It is a narrow, but short passage anyways and I make my way to the dining hall where the fateful clock hangs unceremoniously, perhaps glancing at all the women who have gathered around the round dining table. No, it was a rectangular dining table! We bought the rounded one with a shiny quartzite glass top only many years later. At that time, we had a rectangular one with a plastic matte off-white top with little black squares all over it. I remember looking at leftover food that sometimes fell on that table. And how my mind raced when a stream of curry fell over the table top and zigzagged towards its edges. Everytime, I wished that the curry stream didn’t touch the little black squares. It wasn’t symmetry that I longed for, but the order that my eternal little black squares desired on that chaotic table top. Nothing would be eternal though, the table eventually made its way to the landfill and the little black squares lost their sheen much before we disposed of the table, yet they remain at the rough edges of my mind, refusing to be forgotten.
And it was over that table, that the ladies of the house and a few others, ruminated about the past that day. Some of them were crying, others just staring at each other. I wonder what news was traded that day. Some of it was about the deceased for sure, but most of it would have concerned those he left behind. I have no means to know. And this scene is tinted too. Only that the lens that my mind has used to form this image was a curved one. The image is not entirely visible, it is magnified towards its middle and the edges are dimmed. They are not just blurred, but are dimmed! So when I look at this scene, I see a large black circle over it. I wouldn’t know what happened there, but I can definitely see the faceless women who stood magnified at the center of that frame.
But that is beside the point, what mattered was the omniscient wall clock that hung above them all. It is a terrifying thing to zoom inside a memory to ferret out details that you haven’t recorded otherwise. More often, we see nothing when we zoom inside. Plus, as Heisenberg’s uncertainty principle would have it, it seems that measuring or perusing a memory alters it. Every time you try to dissect a memory or a dream, it is altered. I explore this idea here - after a random stranger I met on reddit motivated me to think about it. Coming back, analysing a dream or memory is enough to alter it a bit. As humans, we don’t maintain the number of times we have revisited a memory. Every memory that we hold was kneaded many times in the past. You played it over and over till it got metamorphosed into something else. Every time you went all nostalgic about something, it got transformed a little in your mind! Now this isn’t difficult to see. We do this all the time. Think about someone you loved dearly. And all the emotions that they have left within you. And the memories too. Don’t forget to look at the memories that are neatly stacked at some part of your mind. They come to you whenever they are missed, and they come to you in swarms and sometimes they catch you off - guard. But they come nevertheless. And every time they visit you, you touch and feel them. Every time you touch them, you change them. The changed memories go back to the attics and when they are summoned again, you treat them as if they are the same original memories that you created many years ago. Oh, the folly!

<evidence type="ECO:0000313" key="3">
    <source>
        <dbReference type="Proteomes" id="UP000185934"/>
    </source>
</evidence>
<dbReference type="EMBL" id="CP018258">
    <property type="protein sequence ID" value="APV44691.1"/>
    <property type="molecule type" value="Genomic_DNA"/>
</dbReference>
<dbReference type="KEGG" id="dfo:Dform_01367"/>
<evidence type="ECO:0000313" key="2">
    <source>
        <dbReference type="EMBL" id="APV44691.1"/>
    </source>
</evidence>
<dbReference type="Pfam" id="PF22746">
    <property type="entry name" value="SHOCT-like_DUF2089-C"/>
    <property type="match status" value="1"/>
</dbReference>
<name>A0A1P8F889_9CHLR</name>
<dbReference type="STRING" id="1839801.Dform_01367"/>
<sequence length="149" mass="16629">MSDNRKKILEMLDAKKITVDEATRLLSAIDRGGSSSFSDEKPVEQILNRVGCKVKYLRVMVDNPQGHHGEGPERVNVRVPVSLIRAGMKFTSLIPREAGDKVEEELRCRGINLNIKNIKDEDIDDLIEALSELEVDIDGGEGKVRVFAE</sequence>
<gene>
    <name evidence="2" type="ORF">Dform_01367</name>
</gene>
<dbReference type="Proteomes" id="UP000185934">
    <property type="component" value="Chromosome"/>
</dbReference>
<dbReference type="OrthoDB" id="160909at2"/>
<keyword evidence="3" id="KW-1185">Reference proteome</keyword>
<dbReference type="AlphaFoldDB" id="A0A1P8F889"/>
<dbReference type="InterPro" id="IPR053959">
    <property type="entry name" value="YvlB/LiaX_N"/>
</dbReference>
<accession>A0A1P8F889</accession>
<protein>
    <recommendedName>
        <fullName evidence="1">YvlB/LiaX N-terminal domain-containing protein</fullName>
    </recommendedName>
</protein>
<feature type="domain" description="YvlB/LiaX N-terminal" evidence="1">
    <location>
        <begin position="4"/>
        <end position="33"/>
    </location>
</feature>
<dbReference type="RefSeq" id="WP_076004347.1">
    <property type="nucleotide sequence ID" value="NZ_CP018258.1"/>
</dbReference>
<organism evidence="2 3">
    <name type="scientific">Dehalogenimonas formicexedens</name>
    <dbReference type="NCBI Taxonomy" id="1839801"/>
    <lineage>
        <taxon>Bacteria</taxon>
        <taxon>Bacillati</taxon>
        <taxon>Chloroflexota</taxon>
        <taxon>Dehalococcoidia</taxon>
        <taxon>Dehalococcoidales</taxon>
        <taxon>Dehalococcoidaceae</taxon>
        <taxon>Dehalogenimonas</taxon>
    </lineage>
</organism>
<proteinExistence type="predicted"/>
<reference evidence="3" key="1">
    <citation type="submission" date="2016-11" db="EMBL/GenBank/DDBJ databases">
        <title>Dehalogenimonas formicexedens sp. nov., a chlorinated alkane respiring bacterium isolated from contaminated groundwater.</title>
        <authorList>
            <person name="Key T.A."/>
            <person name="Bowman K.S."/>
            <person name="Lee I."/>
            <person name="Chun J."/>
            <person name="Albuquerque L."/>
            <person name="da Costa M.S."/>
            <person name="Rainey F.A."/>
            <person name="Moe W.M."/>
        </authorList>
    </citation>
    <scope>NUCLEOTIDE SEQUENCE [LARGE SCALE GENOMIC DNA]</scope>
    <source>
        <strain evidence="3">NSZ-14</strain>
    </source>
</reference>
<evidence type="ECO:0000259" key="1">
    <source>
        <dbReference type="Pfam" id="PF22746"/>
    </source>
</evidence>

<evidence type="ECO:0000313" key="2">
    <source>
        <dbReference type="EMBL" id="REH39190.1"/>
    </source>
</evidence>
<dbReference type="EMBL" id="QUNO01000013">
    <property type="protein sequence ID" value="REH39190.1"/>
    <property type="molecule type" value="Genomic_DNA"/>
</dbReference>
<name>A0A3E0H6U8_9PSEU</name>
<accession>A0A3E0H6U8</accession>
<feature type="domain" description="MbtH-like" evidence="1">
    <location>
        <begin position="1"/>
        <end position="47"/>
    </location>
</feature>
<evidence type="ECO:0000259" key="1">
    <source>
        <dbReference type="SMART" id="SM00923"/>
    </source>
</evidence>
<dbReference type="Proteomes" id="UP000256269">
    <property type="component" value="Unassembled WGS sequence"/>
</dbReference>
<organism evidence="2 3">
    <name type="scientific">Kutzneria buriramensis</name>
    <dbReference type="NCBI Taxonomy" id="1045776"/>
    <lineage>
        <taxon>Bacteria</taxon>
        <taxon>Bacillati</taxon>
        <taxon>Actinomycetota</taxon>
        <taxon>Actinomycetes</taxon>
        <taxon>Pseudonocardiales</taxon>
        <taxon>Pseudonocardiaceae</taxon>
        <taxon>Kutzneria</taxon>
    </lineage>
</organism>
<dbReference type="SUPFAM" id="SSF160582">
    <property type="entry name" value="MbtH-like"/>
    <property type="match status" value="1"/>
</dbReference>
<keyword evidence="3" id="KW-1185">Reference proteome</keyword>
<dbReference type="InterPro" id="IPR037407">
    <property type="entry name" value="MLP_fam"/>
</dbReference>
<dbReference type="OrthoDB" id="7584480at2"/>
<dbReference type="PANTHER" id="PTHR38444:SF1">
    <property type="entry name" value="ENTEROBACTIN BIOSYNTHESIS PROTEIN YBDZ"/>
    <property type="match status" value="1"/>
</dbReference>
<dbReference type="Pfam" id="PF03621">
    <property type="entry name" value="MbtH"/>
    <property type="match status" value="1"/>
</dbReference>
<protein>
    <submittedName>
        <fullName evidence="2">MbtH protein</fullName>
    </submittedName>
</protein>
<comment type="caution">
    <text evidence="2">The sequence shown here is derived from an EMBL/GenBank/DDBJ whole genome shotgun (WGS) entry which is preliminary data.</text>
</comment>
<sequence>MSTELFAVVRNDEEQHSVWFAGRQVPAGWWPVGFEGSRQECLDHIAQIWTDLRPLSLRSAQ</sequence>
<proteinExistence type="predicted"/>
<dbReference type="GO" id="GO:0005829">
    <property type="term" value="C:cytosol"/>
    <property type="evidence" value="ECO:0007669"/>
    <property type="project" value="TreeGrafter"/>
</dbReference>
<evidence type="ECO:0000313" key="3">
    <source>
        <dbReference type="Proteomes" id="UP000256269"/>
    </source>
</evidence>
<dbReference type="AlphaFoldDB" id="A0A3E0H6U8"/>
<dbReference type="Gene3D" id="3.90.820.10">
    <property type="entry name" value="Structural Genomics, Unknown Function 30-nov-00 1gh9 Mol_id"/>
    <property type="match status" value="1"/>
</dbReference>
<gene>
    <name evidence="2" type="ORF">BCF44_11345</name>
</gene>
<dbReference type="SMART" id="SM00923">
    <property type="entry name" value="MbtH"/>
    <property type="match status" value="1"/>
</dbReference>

The story doesn’t end there. But we will take it up another day. As I stand here, looking at the clock, I see a face embedded in it. Not the face of a human being, but that of a creature whose real being is entirely beyond my comprehension. It is the caricature of a sad face, with just the drooping eyelids and a rotund cheek. Nothing else. The clock’s dial has become a face, but only with those eyelids and an ill-formed cheek. I didn’t know what to make out of it. But this was the only image I had. Of a clock that showed the time - 02:05 - and that clock had a face. A face I couldn’t recognise for wanting a human to connect to it. But that was the face of a caricature that was sad and angry at the same time. But it was a face that had long given upon the fickle nature of human beings. The only time I saw it was when it presided over a death in my family. And it wasn’t showing the right time! It just chose to freeze itself at a moment in time, which was of value to my family. And when we all came back for dinner after the burial, we saw the clock smirking at all of us. It wasn’t moving, it didn’t tell us anything about time at all. It just displayed a number, a symbol, a signature of an event that marked a great loss to each one of us who sat around that square table which had little black squares on it.
We looked at it, and we were at our wits end, trying to figure out what the idea of time meant to us. Was it the eternal flow of events that marked life? Or was it a chain that dragged us towards uncertain ends, even when we didn’t want it to? Or was it merely an artifact of the universe which caught our fancy? We didn’t know. But we did know one thing for sure. My grandfather wouldn’t let that clock remain in our house after that. He bought a new clock that showed us the right time for many years that followed. But for all the time that it showed us, I don’t remember what it looked like. The old clock with its mawkish face remains etched in my mind. When I look at it again, it reminds me that my time too shall come.
Until then yours,